by Liza Berger
Research has not progressed as much with
prostate cancer as breast cancer because men do
not want to enter studies, confirmed Dr. Otis
Brawley, chief medical officer for the American
Cancer Society. “There’s something about
men,” Brawley said. “They know what they want.
They don’t want to go into a study.” He later
added, “It’s a very ‘man’ thing to not want to
give up that control … over deciding their
destiny and what kind of treatment they should
get,” he said.
Because of the lack of research, doctors do not
yet know which patients with localized prostate
cancer should be treated and which would be
better left untreated, he said. (Localized
cancer is cancer localized to the prostate.
Metastatic cancer, which Dominic had, is cancer
that has spread to other parts of the body.)
While prostate cancer is the most commonly
diagnosed cancer for men over 65, data has found
that approximately 70 percent to 90 percent would be
better left untreated, he said.
“The majority of men who are diagnosed with
localized cancer don’t need any treatment,” Brawley
said. Men with localized prostate cancer can
choose from the options of radiation therapy,
surgery, external beam radiation therapy or a
freezing of the prostate, known as cryosurgery.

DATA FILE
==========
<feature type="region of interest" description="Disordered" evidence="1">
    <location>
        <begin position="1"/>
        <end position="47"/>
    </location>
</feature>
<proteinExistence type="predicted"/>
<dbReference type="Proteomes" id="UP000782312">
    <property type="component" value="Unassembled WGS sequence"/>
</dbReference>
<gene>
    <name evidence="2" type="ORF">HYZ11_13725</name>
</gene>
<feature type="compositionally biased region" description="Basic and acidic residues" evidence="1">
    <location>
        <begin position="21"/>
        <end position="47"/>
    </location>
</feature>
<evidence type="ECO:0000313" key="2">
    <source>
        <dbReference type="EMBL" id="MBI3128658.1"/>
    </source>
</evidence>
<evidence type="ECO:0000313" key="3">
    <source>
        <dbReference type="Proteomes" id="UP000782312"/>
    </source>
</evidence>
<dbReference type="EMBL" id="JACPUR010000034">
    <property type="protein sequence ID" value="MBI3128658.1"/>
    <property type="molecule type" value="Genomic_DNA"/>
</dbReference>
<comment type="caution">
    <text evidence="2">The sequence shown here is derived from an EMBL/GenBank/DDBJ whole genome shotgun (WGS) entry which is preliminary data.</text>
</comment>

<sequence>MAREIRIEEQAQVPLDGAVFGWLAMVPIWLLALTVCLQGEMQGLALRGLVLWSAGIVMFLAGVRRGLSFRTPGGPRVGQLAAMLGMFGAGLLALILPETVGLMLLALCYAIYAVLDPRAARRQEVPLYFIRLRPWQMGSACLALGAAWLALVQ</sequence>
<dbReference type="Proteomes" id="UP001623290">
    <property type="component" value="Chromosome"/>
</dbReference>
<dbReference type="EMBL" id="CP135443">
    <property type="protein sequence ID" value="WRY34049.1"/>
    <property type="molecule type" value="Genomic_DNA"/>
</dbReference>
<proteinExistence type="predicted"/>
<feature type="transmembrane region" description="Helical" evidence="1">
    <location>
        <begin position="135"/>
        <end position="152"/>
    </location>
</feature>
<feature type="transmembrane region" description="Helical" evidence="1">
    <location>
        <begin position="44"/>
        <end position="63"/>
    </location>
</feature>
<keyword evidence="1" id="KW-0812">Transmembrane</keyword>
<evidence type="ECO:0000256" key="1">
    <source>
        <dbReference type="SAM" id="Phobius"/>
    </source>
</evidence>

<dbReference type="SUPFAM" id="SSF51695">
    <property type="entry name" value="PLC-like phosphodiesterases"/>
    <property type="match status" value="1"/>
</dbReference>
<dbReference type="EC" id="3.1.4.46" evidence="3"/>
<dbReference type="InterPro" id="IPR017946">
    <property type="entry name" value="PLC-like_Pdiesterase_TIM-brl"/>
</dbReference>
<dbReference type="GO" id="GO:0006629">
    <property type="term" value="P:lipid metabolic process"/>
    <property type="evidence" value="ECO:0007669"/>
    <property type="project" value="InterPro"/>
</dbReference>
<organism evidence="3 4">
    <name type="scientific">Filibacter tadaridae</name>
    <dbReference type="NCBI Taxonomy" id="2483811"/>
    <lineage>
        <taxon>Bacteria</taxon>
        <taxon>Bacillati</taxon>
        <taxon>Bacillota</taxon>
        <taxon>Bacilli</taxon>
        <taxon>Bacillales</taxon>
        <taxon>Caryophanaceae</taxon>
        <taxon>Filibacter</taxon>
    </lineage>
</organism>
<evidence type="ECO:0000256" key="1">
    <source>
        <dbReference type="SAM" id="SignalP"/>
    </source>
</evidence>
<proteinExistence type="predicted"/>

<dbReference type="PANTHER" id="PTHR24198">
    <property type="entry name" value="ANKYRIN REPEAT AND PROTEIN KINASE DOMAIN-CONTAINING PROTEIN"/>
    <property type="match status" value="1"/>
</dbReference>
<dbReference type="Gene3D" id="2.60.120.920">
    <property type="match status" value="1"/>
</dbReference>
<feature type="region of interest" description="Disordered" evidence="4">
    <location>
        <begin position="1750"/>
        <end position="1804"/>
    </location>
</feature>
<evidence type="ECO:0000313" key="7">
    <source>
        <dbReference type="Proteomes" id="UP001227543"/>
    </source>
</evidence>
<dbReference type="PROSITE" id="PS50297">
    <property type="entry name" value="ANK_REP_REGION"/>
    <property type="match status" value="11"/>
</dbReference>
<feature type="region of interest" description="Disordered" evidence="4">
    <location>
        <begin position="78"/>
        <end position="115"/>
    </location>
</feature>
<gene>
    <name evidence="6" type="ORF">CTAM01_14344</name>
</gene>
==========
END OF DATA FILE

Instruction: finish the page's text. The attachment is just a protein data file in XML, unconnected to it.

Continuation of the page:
Those who have metastatic prostate cancer are
treated with hormone therapy and chemotherapy
following that, he said.
While those with localized prostate cancer do not
require much caregiving, patients with metastatic
cancer do, according to Brawley. The most important
task for a caregiver is to pay attention to the
patient’s nutrition, hydration and cleanliness.
Patients should receive the proper amount of liquids
and foods a day. They should not become dehydrated.
Moving them every four hours is also critical to
prevent pressure ulcers.
Incontinence is a major issue for caregivers, he
said. Men who undergo a radical prostatectomy, or
removal of the prostate, are more likely to have
impotence and incontinence. Incontinence is a top
reason why people are admitted to nursing homes.
Intensive treatment also affects intimacy with a
partner who doubles as a caregiver, said Diana
Price, managing editor of Omni Health Media, a
subsidiary of CancerConsultants.com, a developer of
oncology Web sites and their content.
Price suggests, “There are a lot of proactive things
you can do as a partner and caregiver. Learn as much
as you can about the specific diagnosis and
treatment so you know what to expect along with the
Effective caregivers have three roles, according
to CancerConsultants.com. They serve as advocates
for their patients, they understand patients’ need
to socialize, and they become familiar with
insurance and financial matters. “Caregivers
become part advocate, nurse, organizer and financial
analyst in addition to maintaining other
responsibilities,” the Web site said.